Consider now some further scenarios which explore other areas of multidisciplinary working.
A nurse who works on a medical ward has been referred to the hospital’s occupational health department with a reoccurrence of back pain. She has been absent from work for 4 weeks and has been referred by her ward manager for advice regarding: her underlying medical condition, when she is likely to return to work and if anything can be done in the workplace to assist her recovery?
Who are the most likely members of the occupational health team to initially be involved with seeing this nurse and why?
- Clerical staff
Organise notes, arrange appointment and deal with any queries.
- Occupational Heath nurse
To take the nurse’s blood pressure, pulse, height, weight, and check urine.
- Occupational health doctor
To asses the nurses’ physical and mental state. To take a history, examine, evaluate functional limitations and formulate a management plan considering available options.
- Secretarial staff
Type reports and arrange any follow up appointments
What complementary services are available to the occupational health doctor to aid the return of this nurse back into the workplace and why?
For postural and muscle strengthening exercises.
- General Practitioner
For review and further management of the back problem.
- Manager/ Human resources.
To consider advice from the occupational health service regarding the consideration of temporary adjustments in the workplace to aid rehabilitation: altered duties and hours.
- Manual handling trainer
For advice on lifting and use of hoists/aids
- BackCare www.backcare.org.uk 
For provision of advice regarding back care.
In some industries there is a statutory obligation to provide regular health screening. Such industries are defined as ones where employees might be at significantly high risk to specific health hazards associated with their work e.g. ionising radiation, lead, or asbestos and there is a duty on the employer to provide regular screening by an ‘appointed doctor’ or a doctor employed by EMAS. An appointed doctor is a doctor who is recognised as having received training to a required standard in the health risks associated with a specified hazard.
A factory that produces lead batteries employs 30 individuals. Their health surveillance is being provided by an appointed doctor who visits the factory. As part of the regulatory guidelines for employees working with lead they undergo regular blood lead levels as well as pre-employment and annual medicals. Recent results show a general increase in the blood lead levels of most of the employees. This has raised concern in the appointed doctor who has asked to meet with the health and safety officer as well as the manager of the company.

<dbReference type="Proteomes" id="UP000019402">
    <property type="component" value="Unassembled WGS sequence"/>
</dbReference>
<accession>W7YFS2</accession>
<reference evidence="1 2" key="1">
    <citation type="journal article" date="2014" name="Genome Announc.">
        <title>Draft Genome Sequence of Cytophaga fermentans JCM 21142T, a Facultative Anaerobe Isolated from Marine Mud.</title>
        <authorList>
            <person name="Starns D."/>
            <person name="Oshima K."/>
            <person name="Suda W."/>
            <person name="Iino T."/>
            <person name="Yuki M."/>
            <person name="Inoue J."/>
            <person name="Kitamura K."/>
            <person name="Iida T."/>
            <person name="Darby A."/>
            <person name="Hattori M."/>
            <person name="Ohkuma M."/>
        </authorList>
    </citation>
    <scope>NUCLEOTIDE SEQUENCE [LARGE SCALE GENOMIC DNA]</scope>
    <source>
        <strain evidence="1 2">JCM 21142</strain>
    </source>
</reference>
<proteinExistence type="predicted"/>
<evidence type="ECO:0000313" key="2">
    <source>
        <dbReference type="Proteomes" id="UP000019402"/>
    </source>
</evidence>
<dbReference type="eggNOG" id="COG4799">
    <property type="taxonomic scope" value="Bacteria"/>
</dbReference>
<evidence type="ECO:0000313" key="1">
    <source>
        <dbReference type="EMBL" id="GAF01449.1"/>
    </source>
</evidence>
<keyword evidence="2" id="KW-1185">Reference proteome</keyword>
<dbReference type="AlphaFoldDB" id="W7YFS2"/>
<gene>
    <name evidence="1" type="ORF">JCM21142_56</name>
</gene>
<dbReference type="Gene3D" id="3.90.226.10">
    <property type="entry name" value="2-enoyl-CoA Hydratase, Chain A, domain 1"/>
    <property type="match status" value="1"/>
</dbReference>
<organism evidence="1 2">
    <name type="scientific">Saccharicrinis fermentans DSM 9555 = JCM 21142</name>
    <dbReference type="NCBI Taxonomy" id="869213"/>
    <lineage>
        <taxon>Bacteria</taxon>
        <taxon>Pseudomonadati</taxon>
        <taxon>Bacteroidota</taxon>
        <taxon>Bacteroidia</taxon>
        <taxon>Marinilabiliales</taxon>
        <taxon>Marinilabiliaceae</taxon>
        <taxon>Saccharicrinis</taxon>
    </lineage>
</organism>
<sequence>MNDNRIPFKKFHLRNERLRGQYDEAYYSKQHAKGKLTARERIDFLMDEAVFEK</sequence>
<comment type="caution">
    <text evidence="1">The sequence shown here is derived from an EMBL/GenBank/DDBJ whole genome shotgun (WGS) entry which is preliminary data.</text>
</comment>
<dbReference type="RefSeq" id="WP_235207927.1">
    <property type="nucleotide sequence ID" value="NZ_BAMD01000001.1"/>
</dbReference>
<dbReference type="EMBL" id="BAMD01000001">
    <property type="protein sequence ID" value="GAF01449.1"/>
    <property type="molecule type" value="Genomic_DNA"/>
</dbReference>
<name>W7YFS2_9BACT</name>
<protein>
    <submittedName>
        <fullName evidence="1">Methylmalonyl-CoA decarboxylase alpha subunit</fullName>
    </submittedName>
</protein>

What are the responsibilities of the appointed doctor in this situation?
- To the employees
The doctor’s primary responsibility is to the current employees who are exposed to an identifiable hazard.
- To the employer
To provide an independent professional service ensuring that health surveillance in terms of biological and medical monitoring of exposed employees is carried out to a satisfactory standard.
- To the Health and Safety Executive
Appointed doctors are required to inform the HSE if blood lead levels reach a certain value where by an employee needs to be removed from exposure.
What concerns may the appointed doctor have?
- Gradual increase in the levels of lead in the employees and the possible health implications related to this.
- That all measures to reduce exposure are being carried out: use of ventilation, wearing appropriate personal protective clothing, ensuring good personal hygiene, no smoking, eating or drinking on the factory floor.
- The employer’s understanding of the health and possible regulatory implications of persistent high blood level results.
- Changes to the working practices of the factory to account for rising blood lead levels.
What action plan may be drawn from such a meeting?
- Formal identification of hazards and risks.
This might be done by the occupational health staff working with the organisation’s safety officer and an occupational hygienist in walking through the factory and making a detailed assessment of the hazards, risks and control measures in place.
- Checking control measures
This might require the ventilation control measures in place being checked to assess their level of function
- Checking personal lead or, and lead in air levels.
- Checking working practices
It would be important to check the employees were using their personal protective equipment, adhering to personal hygiene – washing hands regularly, and not smoking, eating or drinking on the factory floor.
- Provision of advice and information to employees and employers to ensure their understanding of the hazards and risks involved.
What other services are available to the appointed doctor to help implement the action plan?
- Health and safety officer
The officer would assist in performing the walk through
- Occupational hygienist
The hygienist role would be to check the ventilation systems and perform lead monitoring in the workplace to help identify areas of raised exposure.
- Occupational health nurse
The OHN would provide advice, information and education to the workforce.
Why may the appointed doctor request support from other services?
- Lack of time.
- Lack of expertise and knowledge. It is important for a practitioner to recognise their own limitations and when they require support and help.
- Cost effective. It is more cost effective for an employer to pay for an occupational health nurse to provide advice, information and education than to pay a doctor for the same service.
The above 2 scenarios illustrate the fact that to provide an efficient and effective occupational health service it is vital for an occupational health doctor to be part of a multidisciplinary team. It is important to recognise one’s own limitations in terms of knowledge, expertise and time, with the need to seek help and advice appropriately.